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Center for American Progress: What Governors Need to Know About the Department of Energy’s Forthcoming Electricity Grid Study

Rick Perry
U.S. Energy Secretary Rick Perry speaks during the carbon capture, utilization, and storage event, on the sidelines of the clean energy conference held at the China National Convention Center in Beijing, June 6, 2017. AP/Andy Wong

Washington, D.C. —(ENEWSPF)–July 11, 2017.  The U.S. Department of Energy, led by Secretary Rick Perry, is soon due to release a report on the electricity grid and the role of “baseload power.” Ahead of the report’s release, the Center for American Progress has released a new column outlining what governors need to know about Perry’s grid study and the potential impact on states’ electricity systems and markets, utility commissions, public health and clean air, and jobs.

“Due to the role that states play in ensuring the reliable and affordable delivery of power to customers, governors have a unique responsibility to ask how Secretary Perry’s grid study may affect their states,” said Luke H. Bassett, associate director of domestic energy and environment policy at CAP. “This includes whether Perry’s grid study neglects the real impacts of carbon pollution on public health or overlooks the rapid growth and job opportunities created by clean energy.”

Governors and their state utility commissions stand exposed to the grid study’s potential impacts on grid operations, regulatory authority, energy policymaking, job creation, and clean energy markets. As such, CAP’s column outlines four questions that governors must consider when the Department of Energy’s report is released:

  • What is “baseload power,” and is it actually necessary to my state’s electric grid? While baseload power resources have had and will continue to have an important role in the electric grid, other generation sources are joining their ranks and replacing them. Two recent reports responded to the announcement of Perry’s grid study and conclude that market forces—such as low demand growth for electricity and low natural gas prices—and new generation resources have contributed significantly to the changing U.S. electric grid but do not harm its reliability and actually present new opportunities for flexibility, efficiency, and other grid services.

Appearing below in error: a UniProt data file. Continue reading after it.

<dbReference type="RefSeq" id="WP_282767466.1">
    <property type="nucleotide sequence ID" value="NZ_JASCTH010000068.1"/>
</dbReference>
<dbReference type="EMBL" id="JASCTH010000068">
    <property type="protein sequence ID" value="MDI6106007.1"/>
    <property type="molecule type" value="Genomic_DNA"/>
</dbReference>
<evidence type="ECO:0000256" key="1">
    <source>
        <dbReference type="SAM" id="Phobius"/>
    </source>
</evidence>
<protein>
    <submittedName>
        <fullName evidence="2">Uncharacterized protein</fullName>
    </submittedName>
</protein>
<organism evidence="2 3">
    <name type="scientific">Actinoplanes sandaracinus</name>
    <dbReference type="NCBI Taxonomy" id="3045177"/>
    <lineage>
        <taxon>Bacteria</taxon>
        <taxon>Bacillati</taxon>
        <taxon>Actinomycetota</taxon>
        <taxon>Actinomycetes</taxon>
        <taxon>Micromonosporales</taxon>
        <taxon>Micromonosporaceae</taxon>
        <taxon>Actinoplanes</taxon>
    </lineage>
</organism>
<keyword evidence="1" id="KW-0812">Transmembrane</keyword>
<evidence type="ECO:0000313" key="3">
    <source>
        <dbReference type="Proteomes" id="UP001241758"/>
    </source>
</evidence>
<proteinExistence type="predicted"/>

• How would Perry’s grid study affect my state’s utility commissioners? Governors should stand guard and ask questions—particularly regarding any emergency declaration—and ensure that they retain their authority and protect the authorities of their appointed state regulators and the independent grid operators managing the power system.
  • How could Perry’s grid study affect my state’s clean energy markets and job growth? If Perry’s grid study recommends interventions that support “baseload power” over clean energy sources in state-level regulations, the setting of standards, or incentives, the impact on clean energy growth could undermine what is currently a $9.4 billion U.S. market. For states that have invested in clean energy and energy efficiency, those interventions could stymie current job growth in clean energy industries, which has reached more than 470,000 workers in solar and wind energy and approximately 2.2 million in energy efficiency. State leaders need to be armed with information about the study’s impacts on their authority and their state’s electric grid, generation mix, and related jobs.
  • Would Perry’s grid study affect my state’s clean air and public health protections? Any of Perry’s policy recommendations that prop up new or existing coal-fired power plants will harm clean air and public health, and communities may face ongoing or increasing risks from air pollution caused by burning coal.

Click here to read “Questions Every Governor Should Ask About the Department of Energy’s Grid Study” by Luke H. Bassett.

Source: http://americanprogress.org

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